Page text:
Sunday, April 10, 2022

Dracula: His First Centuries: The Legend of Dracula, Book I – review (& revisit)

Author: Perry Lake

First Published: 2021 (2nd edition)

Contains spoilers

The Blurb: All men know the LEGEND OF DRACULA. Since the publication of Bram Stoker’s novel in 1897, the name of Dracula has Inspired terror. Yet between the death of Vlad the Impaler in 1476 and his invasion of England in 1890, there lie four centuries. So what was Dracula doing during the time?

In these nineteen stories, you will see Dracula hack and slash and plot and scheme his bloody way to the top of the undead hierarchy.

Beginning with a quartet of tales about the historical Vlad the Impaler, you will see the depths to which human depravity can descend.

Then meet Doctor Faust, the arch-sorcerer, who makes a deal with the forces of Darkness, to give him power and knowledge. Demanding a devil to serve him, Faust becomes the greatest wizard of his time. But in the end, who will end up serving whom?

Read of Dracula’s battles with the ancient Chi You, the seductive and mysterious Nycea, the cunning Erlik Iblis, the brutish Vardalekos, and the even more brutish Torbalan! Stand beside him in his struggle against those myriad vampire lords who had ruled the Night for centuries—even millennia—prior. Then watch Dracula make an alliance with Ivan the Terrible.

The origin of DRACULA lies within these pages.

The review: Perry Lake had previously published three books in his The Legend of Dracula series (you can access the original reviews for book 1, book 2 and book 3) and had provided the three for review. He contacted me recently with a fourth book and then mentioned that he had substantially changed the first three volumes. The books contain a series of short vignettes concerning Dracula and, in his words, the author has “thoroughly reworked my previous Dracula books, this time assembling the stories in chronological order and adding over 75,000 words of new stories.” I was keen to look over the reworked volumes as, whilst the series grew stronger over the volumes, the first volume was a collection of great ideas hampered somewhat within the style, as the book did jump across time periods in a jarring way. I’m glad I did and this is the new edition (also renamed) of the first volume of the series.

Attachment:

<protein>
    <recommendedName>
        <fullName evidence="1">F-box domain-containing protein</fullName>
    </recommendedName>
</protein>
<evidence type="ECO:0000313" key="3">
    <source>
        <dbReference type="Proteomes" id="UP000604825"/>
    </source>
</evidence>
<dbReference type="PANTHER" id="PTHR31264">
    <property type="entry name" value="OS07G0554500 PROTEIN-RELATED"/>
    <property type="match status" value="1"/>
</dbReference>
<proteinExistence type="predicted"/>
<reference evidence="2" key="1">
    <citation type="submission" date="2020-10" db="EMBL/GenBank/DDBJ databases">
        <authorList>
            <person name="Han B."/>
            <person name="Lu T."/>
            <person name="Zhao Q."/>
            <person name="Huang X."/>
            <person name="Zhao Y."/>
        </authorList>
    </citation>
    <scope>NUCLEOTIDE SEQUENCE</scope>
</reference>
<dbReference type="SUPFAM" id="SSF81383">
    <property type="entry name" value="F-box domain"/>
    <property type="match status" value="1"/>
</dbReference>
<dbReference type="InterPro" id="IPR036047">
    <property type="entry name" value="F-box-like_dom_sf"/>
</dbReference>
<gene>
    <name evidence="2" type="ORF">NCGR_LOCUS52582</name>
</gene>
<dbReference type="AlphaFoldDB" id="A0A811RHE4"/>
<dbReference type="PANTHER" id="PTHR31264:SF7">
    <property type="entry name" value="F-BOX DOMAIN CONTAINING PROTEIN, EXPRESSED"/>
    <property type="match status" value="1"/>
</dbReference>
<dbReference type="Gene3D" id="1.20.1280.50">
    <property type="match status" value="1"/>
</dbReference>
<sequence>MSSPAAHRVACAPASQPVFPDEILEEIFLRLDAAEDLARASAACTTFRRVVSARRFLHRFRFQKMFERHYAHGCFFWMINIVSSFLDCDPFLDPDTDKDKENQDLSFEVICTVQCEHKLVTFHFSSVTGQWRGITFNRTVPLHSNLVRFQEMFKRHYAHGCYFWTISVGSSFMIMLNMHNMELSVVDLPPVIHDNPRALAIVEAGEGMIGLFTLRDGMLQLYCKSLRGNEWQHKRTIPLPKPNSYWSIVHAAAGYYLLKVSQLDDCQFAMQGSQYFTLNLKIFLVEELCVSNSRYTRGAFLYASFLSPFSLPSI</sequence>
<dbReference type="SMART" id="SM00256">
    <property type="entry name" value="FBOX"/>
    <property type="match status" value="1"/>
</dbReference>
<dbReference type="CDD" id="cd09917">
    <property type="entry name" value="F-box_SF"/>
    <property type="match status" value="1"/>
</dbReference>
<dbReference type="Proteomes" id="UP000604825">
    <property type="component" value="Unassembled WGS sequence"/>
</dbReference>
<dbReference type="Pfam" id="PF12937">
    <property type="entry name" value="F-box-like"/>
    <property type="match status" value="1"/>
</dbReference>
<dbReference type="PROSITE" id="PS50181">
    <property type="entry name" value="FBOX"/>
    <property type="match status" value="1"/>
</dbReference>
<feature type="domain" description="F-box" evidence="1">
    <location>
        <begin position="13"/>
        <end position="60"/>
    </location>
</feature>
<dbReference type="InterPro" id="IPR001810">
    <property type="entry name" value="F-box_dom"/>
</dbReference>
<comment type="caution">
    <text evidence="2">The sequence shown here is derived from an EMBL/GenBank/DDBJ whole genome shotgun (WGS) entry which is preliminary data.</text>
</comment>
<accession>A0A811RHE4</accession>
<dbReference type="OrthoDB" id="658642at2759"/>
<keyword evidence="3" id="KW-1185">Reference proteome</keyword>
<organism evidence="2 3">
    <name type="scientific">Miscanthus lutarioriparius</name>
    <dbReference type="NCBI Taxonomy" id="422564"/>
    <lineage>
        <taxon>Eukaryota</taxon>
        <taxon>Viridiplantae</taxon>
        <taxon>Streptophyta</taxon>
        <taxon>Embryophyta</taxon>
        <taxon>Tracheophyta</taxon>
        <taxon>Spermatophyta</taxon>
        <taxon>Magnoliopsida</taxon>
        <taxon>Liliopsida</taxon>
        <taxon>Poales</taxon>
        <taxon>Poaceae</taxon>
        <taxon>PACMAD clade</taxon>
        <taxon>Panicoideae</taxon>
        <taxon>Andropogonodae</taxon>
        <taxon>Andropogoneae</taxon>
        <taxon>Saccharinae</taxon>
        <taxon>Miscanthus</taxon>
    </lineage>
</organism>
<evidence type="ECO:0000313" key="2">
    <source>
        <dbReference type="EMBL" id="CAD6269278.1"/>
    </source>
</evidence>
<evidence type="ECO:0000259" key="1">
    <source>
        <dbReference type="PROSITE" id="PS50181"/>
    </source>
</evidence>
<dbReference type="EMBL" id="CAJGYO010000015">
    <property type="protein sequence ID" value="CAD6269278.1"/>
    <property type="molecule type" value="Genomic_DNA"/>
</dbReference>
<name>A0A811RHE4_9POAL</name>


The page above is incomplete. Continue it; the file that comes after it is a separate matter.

The prose has been corralled, offering a more linear narrative that serves to inform the reader, leading them into the world the author is building. In this world Vlad Ţepeş is the vampire we will come to know within the Stoker narrative. I need to repeat here that whilst Stoker did not base his character on Ţepeş, the concept is part of the Dracula megatext and I have no problem with other authors making the connection for their versions of the story. In this case he, as a mortal, does attend the Scholomance but, whilst aided by the terrible knowledge he accesses within the Devil’s school, he is still ultimately assassinated, his head taken to Istanbul but, decades later, the wizard Faust reclaims body and head and then resuscitates him as one of the undead. Faust’s mastery of the vampire is relatively short-lived and he ends up Vlad's slave. The volume then follows Dracula’s struggle to become ruler of the undead. The stories in this volume (bar the prologue) go up to 1578.

The vampires have to sleep in native earth but can, if well fed enough, daywalk. Mirrors hold their true face (as in what their corpse should appear as) and it is when they would have decayed far enough that they can start to shapeshift. Vlad, having been rendered down to dust in the restorative process can shift immediately. Shifting incorporates clothes into the new form but not metals (so no armour, for instance).

If I had a complaint, it isn’t a new one, and I don’t think it would surprise the author. There is a use, in dialogue, of Elizabethan pronouns. I understand some writers think it makes the language sound more authentic but to my ears – unless the writer is intimate with the rules around them (and I am not by any stretch, myself) – they can be jarring – especially imposed over a prose that feels of a modern style by dint of the author’s natural voice. I do have to make the point again as other new readers can be put off by it too but it soon faded into the background for me and didn’t overly disturb my immersion. The use has not impacted the score.

As for the score, I am pleased to say that the work Perry Lake has put into tidying and updating the volumes has paid dividends. 6.5 out of 10 for a stronger opening to the series

In Paperback @ Amazon US

In Paperback @ Amazon UK.

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